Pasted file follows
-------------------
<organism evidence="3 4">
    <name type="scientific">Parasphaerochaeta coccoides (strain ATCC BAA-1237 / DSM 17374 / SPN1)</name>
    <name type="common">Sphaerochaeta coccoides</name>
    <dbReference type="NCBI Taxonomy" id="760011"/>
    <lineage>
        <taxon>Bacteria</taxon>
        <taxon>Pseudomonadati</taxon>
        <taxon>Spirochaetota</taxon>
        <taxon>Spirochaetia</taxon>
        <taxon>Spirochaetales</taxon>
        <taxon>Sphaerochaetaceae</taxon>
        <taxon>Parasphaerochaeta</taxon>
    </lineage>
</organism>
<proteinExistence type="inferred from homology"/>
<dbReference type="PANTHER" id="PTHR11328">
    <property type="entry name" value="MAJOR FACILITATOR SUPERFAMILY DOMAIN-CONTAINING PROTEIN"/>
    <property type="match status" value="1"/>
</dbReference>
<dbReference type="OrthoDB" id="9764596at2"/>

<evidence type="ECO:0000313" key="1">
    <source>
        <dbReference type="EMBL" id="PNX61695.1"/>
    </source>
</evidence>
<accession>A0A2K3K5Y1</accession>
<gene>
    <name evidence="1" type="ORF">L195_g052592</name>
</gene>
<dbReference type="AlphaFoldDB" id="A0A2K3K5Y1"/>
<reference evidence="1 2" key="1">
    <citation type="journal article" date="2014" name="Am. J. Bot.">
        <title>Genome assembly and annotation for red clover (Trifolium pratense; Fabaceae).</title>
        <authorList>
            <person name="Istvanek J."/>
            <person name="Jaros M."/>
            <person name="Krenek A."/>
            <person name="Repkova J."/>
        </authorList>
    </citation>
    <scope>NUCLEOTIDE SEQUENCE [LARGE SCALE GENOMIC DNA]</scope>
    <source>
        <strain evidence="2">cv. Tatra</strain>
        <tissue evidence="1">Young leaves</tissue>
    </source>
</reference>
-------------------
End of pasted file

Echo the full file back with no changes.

<organism evidence="3 4">
    <name type="scientific">Parasphaerochaeta coccoides (strain ATCC BAA-1237 / DSM 17374 / SPN1)</name>
    <name type="common">Sphaerochaeta coccoides</name>
    <dbReference type="NCBI Taxonomy" id="760011"/>
    <lineage>
        <taxon>Bacteria</taxon>
        <taxon>Pseudomonadati</taxon>
        <taxon>Spirochaetota</taxon>
        <taxon>Spirochaetia</taxon>
        <taxon>Spirochaetales</taxon>
        <taxon>Sphaerochaetaceae</taxon>
        <taxon>Parasphaerochaeta</taxon>
    </lineage>
</organism>
<proteinExistence type="inferred from homology"/>
<dbReference type="PANTHER" id="PTHR11328">
    <property type="entry name" value="MAJOR FACILITATOR SUPERFAMILY DOMAIN-CONTAINING PROTEIN"/>
    <property type="match status" value="1"/>
</dbReference>
<dbReference type="OrthoDB" id="9764596at2"/>

<evidence type="ECO:0000313" key="1">
    <source>
        <dbReference type="EMBL" id="PNX61695.1"/>
    </source>
</evidence>
<accession>A0A2K3K5Y1</accession>
<gene>
    <name evidence="1" type="ORF">L195_g052592</name>
</gene>
<dbReference type="AlphaFoldDB" id="A0A2K3K5Y1"/>
<reference evidence="1 2" key="1">
    <citation type="journal article" date="2014" name="Am. J. Bot.">
        <title>Genome assembly and annotation for red clover (Trifolium pratense; Fabaceae).</title>
        <authorList>
            <person name="Istvanek J."/>
            <person name="Jaros M."/>
            <person name="Krenek A."/>
            <person name="Repkova J."/>
        </authorList>
    </citation>
    <scope>NUCLEOTIDE SEQUENCE [LARGE SCALE GENOMIC DNA]</scope>
    <source>
        <strain evidence="2">cv. Tatra</strain>
        <tissue evidence="1">Young leaves</tissue>
    </source>
</reference>